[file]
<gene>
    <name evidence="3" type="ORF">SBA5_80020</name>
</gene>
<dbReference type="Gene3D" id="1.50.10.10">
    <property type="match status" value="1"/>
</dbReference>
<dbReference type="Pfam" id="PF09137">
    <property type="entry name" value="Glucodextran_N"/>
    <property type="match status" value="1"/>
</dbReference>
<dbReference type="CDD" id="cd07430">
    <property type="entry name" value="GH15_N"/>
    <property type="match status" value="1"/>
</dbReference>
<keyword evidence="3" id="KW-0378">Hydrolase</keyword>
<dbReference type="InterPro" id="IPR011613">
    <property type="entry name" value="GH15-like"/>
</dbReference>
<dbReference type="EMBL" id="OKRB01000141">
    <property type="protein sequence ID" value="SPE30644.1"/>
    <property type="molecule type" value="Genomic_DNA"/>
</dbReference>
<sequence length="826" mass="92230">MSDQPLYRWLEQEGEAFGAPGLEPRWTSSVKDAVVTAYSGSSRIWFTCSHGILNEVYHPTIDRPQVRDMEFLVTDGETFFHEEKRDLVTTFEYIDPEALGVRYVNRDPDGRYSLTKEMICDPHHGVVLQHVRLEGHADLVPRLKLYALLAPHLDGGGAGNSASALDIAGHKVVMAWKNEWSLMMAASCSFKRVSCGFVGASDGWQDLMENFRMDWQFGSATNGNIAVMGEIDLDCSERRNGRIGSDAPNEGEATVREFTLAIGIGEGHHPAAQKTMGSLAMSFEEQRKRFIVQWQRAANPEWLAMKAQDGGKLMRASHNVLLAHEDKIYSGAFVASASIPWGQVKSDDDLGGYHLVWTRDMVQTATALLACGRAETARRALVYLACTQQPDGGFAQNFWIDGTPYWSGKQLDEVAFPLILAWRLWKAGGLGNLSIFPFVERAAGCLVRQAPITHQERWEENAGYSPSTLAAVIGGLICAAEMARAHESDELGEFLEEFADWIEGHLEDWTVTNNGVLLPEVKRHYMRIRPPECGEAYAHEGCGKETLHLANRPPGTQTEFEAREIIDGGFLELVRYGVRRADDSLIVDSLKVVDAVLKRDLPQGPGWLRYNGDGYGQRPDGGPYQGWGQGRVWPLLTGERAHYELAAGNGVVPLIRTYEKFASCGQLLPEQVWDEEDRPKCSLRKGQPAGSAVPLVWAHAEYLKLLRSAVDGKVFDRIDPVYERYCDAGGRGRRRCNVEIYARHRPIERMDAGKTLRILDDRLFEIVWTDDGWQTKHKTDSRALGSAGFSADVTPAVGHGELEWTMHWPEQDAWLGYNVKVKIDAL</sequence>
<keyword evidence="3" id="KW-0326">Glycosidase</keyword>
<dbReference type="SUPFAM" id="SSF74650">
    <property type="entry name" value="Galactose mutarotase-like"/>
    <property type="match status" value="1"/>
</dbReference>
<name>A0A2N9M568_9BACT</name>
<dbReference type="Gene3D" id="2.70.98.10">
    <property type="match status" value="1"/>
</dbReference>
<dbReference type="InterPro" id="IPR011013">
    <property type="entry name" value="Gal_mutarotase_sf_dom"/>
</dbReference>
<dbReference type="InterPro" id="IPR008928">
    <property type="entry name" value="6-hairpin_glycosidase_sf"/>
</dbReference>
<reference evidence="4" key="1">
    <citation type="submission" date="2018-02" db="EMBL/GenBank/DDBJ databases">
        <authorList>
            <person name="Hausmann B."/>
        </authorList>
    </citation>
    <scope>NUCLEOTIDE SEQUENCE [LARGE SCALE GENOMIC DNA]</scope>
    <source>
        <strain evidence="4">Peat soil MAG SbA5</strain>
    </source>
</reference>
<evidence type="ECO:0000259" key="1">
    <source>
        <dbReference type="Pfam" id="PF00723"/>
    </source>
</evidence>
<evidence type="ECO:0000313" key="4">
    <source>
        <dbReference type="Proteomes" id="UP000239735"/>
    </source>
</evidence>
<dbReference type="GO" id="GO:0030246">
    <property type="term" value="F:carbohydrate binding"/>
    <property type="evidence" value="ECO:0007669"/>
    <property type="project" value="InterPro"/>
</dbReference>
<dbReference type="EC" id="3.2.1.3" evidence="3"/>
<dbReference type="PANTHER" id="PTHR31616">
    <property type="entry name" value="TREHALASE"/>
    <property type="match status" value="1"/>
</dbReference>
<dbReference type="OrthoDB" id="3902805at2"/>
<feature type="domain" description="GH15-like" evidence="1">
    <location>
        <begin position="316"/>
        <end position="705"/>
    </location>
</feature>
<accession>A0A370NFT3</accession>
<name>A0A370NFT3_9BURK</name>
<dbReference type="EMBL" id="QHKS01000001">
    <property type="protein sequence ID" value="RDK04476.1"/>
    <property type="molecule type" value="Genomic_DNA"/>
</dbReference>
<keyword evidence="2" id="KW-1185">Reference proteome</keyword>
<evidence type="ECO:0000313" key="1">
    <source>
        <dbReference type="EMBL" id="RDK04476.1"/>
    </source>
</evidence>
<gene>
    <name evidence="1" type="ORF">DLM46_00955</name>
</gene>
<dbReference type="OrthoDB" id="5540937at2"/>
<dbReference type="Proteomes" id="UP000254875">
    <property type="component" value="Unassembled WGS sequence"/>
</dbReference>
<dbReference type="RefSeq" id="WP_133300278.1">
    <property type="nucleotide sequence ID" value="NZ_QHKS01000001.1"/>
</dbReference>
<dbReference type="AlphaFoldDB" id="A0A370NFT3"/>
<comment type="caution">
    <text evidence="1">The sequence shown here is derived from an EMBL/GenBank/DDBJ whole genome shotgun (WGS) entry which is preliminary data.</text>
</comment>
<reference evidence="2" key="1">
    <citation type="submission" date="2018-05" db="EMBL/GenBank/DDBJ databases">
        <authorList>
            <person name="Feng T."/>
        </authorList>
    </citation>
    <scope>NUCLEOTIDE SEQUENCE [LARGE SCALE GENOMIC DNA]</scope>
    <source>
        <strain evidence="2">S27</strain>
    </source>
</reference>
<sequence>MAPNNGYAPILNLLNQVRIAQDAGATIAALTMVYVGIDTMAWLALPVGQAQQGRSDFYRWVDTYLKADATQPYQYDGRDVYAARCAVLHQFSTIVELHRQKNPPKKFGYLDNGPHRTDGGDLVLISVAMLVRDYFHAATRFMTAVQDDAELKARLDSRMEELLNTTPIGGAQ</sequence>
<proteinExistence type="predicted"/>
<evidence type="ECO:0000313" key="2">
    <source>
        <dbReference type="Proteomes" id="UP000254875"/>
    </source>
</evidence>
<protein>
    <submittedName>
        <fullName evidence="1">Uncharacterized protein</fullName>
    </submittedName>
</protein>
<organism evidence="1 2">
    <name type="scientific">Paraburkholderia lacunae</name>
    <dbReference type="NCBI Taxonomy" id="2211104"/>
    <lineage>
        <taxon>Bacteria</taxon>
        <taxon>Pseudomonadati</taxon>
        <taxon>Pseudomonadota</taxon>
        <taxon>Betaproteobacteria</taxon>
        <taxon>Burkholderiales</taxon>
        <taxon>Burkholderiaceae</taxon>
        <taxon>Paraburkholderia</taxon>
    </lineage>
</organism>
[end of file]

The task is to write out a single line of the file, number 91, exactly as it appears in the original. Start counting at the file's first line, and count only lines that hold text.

</gene>